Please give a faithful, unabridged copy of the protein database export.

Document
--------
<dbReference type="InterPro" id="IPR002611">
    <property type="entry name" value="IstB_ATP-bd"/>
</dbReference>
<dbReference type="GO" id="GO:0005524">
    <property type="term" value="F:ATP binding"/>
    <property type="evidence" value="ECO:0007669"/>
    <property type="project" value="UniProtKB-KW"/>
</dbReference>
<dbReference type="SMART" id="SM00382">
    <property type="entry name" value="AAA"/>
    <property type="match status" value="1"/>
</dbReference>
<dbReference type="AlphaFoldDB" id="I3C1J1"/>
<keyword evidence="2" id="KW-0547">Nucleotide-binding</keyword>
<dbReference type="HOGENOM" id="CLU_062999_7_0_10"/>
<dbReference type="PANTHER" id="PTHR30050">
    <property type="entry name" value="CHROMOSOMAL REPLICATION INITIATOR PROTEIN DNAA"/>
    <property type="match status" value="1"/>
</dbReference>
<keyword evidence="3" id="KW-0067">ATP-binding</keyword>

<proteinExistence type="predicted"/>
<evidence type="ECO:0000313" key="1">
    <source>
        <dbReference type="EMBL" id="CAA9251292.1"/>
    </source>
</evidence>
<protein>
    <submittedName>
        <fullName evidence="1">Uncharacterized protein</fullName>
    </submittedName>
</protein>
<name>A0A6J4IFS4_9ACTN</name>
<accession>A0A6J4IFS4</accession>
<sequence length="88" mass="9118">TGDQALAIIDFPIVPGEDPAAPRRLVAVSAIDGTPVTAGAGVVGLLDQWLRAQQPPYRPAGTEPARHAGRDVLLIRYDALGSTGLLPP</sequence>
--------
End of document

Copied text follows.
<dbReference type="InterPro" id="IPR002611">
    <property type="entry name" value="IstB_ATP-bd"/>
</dbReference>
<dbReference type="GO" id="GO:0005524">
    <property type="term" value="F:ATP binding"/>
    <property type="evidence" value="ECO:0007669"/>
    <property type="project" value="UniProtKB-KW"/>
</dbReference>
<dbReference type="SMART" id="SM00382">
    <property type="entry name" value="AAA"/>
    <property type="match status" value="1"/>
</dbReference>
<dbReference type="AlphaFoldDB" id="I3C1J1"/>
<keyword evidence="2" id="KW-0547">Nucleotide-binding</keyword>
<dbReference type="HOGENOM" id="CLU_062999_7_0_10"/>
<dbReference type="PANTHER" id="PTHR30050">
    <property type="entry name" value="CHROMOSOMAL REPLICATION INITIATOR PROTEIN DNAA"/>
    <property type="match status" value="1"/>
</dbReference>
<keyword evidence="3" id="KW-0067">ATP-binding</keyword>

<proteinExistence type="predicted"/>
<evidence type="ECO:0000313" key="1">
    <source>
        <dbReference type="EMBL" id="CAA9251292.1"/>
    </source>
</evidence>
<protein>
    <submittedName>
        <fullName evidence="1">Uncharacterized protein</fullName>
    </submittedName>
</protein>
<name>A0A6J4IFS4_9ACTN</name>
<accession>A0A6J4IFS4</accession>
<sequence length="88" mass="9118">TGDQALAIIDFPIVPGEDPAAPRRLVAVSAIDGTPVTAGAGVVGLLDQWLRAQQPPYRPAGTEPARHAGRDVLLIRYDALGSTGLLPP</sequence>